Pisco Sours, but no marmalade sandwiches
There was a celebration of the 60th Anniversary of the publication of A Bear Called Paddington last night at the London residence of the Peruvian Ambassador, Susana de la Puente-Wiese.
Among the guests were author Sir Michael Bond's widow Sue, daughter Karen Jankel, and first wife Brenda, who at Christmas 1956 received a stuffed bear bought in Selfridges - because "he was sitting all by himself on a shelf".
While he was writing the book, Bond imagined that Paddington came from Darkest Africa, but his editor pointed out there were no bears there. Peru has the Spectacled Bear in the Andes. The books have since sold 35 million copies in 40 languages; Michael Bond received the Orden El Sol in 2017 for his contribution to relations between Peru and the UK; on his 50th Anniversary Paddington received a Peruvian passport ("which he has used"); and in Lima there is a statue of Paddington bearing the legend: "Welcome to brightest Peru".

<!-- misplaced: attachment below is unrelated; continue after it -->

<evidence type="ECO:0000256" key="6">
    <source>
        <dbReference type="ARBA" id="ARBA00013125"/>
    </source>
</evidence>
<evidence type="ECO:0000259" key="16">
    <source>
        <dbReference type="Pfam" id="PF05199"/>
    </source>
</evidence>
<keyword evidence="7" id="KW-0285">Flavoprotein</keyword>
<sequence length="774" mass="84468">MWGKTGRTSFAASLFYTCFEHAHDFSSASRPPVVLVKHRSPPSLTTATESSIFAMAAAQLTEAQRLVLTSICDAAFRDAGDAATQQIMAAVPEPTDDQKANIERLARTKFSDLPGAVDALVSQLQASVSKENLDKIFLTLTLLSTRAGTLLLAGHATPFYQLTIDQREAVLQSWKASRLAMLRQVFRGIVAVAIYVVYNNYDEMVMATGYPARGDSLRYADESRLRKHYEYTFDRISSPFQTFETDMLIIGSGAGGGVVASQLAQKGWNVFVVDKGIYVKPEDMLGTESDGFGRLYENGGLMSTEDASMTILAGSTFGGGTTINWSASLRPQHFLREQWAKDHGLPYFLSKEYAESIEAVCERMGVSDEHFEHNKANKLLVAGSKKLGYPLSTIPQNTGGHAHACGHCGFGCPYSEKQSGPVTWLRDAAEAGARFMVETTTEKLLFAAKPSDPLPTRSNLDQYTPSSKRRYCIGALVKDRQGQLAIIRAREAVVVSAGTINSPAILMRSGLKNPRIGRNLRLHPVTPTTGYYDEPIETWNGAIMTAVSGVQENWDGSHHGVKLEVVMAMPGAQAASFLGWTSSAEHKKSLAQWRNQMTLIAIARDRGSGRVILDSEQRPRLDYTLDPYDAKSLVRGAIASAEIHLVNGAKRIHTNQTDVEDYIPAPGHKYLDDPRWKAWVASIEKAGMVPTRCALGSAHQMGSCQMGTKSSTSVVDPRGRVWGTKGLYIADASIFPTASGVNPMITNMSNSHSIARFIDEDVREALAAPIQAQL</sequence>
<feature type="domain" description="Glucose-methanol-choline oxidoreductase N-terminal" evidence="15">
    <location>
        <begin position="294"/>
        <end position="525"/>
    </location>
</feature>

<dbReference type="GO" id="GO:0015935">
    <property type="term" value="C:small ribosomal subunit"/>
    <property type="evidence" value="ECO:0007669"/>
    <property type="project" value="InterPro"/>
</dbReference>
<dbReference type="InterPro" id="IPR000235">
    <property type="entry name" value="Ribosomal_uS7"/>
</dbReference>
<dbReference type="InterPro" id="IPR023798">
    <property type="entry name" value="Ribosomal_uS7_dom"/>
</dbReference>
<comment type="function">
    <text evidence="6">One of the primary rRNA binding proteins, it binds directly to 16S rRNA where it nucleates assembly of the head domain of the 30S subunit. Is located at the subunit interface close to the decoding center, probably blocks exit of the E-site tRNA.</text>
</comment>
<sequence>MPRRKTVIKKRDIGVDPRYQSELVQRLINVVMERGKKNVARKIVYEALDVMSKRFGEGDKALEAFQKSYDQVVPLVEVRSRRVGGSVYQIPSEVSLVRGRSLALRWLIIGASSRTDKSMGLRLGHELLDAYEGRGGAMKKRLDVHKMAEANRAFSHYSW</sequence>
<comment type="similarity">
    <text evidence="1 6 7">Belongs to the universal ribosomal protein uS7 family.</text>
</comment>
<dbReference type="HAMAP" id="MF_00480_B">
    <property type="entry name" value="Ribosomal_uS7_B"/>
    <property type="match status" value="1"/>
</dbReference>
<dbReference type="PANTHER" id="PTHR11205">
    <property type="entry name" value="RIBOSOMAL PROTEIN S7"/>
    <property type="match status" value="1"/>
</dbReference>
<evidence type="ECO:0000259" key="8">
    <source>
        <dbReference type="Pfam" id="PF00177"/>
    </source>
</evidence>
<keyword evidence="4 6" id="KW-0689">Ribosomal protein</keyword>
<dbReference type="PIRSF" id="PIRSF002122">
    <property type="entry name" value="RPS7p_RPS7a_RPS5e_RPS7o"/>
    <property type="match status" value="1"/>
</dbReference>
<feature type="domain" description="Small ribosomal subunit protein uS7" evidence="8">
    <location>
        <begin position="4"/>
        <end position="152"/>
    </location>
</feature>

Ann-Janine Murtagh of HarperCollins remembered Barbara Kerr-Wilson, the first reader, who "strongly recommended acceptance" of the book. She welcomed Caroline and Emma, from illustrator Peggy Fortnum's family; Paul King, director of the Paddington films; and Stephen Durbridge and Hilary Delamere, Bond's agents. She spoke of Paddington as a hero for our time, and of his hard stare. Both Paddington and Michael Bond were toasted with Peruvian cocktail Pisco Sour. There was no evidence of marmalade sandwiches.
Photo: Ann-Janine Murtagh at the lectern; on her left are Peruvian ambassador Susana de la Puente-Wiese and Miguel Palomino of the Peruvian Economic Institute